Skeptophilia (skep-to-fil-i-a) (n.) - the love of logical thought, skepticism, and thinking critically. Being an exploration of the applications of skeptical thinking to the world at large, with periodic excursions into linguistics, music, politics, cryptozoology, and why people keep seeing the face of Jesus on grilled cheese sandwiches.

Wednesday, January 10, 2024

The air that I breathe

A month ago I looked at a geological oddity called banded iron formations -- alternating gray and red bands of iron-rich sediments that have been found all around the world, and all seem to date from about the same time (2.4 billion years ago).  These sedimentary deposits are thought to be the fingerprint of the Great Oxidation Event, when photosynthetic organisms began to pump so much molecular oxygen into the atmosphere that it literally changed the chemistry of the entire planet.

To understand how this happened will take a little bit of explaining.

Photosynthesizers such as plants, phytoplankton, and cyanobacteria evolved a trick for harvesting energy and storing it for use later.  Prior to this, all organisms were heterotrophs -- they required pre-formed organic compounds, which (fortunately for them) were abundant in the early oceans, created by the reducing atmosphere (reduced is chemist-speak for "capable of donating electrons") and sources of energy like lightning and ultraviolet light.  Heterotrophy back then was a fairly inefficient process.  The kind of energy processing they did only produced two ATP molecules, the energy currency of all cells, for every molecule of glucose metabolized.  (Glucose is the most commonly used energy containing molecule.)

Then, around 2.4 billion years ago a new metabolic pathway evolved that could produce ATP directly, driven by the energy in sunlight, rather than by breaking down pre-existing organic molecules.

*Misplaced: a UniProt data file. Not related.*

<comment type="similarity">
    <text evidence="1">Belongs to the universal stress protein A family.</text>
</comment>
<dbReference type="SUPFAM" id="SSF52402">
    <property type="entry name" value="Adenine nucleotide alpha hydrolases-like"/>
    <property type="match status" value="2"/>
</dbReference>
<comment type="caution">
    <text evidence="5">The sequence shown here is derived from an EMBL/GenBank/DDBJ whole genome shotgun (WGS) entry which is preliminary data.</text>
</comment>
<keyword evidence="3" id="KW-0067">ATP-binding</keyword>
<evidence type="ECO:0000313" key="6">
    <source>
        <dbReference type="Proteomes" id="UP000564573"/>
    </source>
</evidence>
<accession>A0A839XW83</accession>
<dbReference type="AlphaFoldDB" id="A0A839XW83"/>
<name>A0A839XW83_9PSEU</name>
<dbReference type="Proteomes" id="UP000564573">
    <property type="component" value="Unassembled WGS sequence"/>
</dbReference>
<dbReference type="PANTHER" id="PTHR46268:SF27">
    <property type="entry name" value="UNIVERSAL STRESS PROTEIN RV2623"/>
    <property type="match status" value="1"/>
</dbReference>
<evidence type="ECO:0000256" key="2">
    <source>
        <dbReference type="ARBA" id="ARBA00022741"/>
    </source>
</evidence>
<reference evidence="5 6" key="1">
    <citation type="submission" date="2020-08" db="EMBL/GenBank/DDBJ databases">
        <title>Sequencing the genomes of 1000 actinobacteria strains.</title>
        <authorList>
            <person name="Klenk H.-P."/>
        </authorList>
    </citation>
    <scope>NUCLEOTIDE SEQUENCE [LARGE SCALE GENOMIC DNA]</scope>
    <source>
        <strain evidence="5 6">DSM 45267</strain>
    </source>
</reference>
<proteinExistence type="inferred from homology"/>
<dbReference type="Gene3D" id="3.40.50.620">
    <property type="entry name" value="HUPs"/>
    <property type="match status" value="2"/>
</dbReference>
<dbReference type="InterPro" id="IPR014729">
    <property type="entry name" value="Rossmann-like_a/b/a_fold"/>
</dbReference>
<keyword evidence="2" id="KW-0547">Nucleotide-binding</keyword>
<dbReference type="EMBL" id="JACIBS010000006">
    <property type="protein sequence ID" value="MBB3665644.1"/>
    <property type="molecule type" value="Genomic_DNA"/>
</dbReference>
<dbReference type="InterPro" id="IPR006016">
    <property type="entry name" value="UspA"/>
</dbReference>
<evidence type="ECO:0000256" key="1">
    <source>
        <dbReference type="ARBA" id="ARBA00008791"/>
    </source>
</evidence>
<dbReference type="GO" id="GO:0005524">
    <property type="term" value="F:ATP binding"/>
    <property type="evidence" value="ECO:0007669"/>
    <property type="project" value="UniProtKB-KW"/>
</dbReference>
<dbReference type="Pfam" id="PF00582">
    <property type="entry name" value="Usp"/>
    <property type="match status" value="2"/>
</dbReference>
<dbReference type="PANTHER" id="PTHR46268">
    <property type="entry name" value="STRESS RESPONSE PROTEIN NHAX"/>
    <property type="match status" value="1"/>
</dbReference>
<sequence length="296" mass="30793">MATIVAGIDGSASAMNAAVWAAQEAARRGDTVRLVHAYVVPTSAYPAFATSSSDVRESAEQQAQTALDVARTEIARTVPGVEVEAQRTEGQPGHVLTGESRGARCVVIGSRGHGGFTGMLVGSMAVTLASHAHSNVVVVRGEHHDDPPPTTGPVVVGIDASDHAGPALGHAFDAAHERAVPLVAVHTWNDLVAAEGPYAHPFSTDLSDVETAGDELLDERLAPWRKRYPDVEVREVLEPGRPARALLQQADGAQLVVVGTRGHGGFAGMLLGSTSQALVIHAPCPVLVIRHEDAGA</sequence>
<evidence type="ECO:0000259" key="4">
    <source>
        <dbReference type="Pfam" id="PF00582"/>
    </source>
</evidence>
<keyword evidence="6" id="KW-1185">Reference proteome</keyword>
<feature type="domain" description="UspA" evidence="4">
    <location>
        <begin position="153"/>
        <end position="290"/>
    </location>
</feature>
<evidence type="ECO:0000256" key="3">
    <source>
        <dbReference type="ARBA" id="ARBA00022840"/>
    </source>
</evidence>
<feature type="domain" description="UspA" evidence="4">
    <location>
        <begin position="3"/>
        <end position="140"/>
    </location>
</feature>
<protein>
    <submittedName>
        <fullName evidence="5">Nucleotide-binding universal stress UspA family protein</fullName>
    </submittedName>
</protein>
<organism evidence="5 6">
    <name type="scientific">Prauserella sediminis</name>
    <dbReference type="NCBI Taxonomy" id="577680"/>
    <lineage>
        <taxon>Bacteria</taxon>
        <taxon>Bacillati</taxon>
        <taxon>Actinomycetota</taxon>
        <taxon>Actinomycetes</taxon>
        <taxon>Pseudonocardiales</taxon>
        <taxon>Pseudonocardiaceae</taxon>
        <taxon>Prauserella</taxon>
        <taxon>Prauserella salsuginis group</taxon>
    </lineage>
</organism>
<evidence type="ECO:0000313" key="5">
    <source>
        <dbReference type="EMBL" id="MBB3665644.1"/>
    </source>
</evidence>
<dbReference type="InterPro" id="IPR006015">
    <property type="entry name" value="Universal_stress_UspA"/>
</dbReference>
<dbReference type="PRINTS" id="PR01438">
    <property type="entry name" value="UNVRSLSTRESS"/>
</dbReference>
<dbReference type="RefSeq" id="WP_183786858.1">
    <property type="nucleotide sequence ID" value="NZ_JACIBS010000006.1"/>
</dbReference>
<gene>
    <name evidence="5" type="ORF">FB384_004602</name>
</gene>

This process, which probably was created by mutations in a chemosynthesis pathway of the kind we still see today in hydrothermal vent bacteria, used light-capturing pigments like chlorophyll to initiate a chain reaction called photophosphorylation to create ATP by the boatloads.  It required a source of electrons -- nearly all of the energy transfer in cells relies on the movement of electrons in what are called oxidation/reduction reactions -- and the cells performing photophosphorylation found it in abundance.


The problem was, pulling the electrons from water molecules makes them fall apart.  The result is a pair of hydrogen ions, which can be used for other chemical reactions in the cell -- and free oxygen, which is given off as a waste product.

This led to a huge problem for the rest of life on Earth, because to put not too fine a point on it, oxygen is really freakin' dangerous.  It is, unsurprisingly given the name, a strong oxidizer -- it's really good at pulling electrons away from other substances, which makes them fall apart.  This had the effect of stopping the natural production of food molecules in the ocean; with oxygen in the atmosphere and dissolved in the water, organic compounds now fell to pieces as soon as they were produced.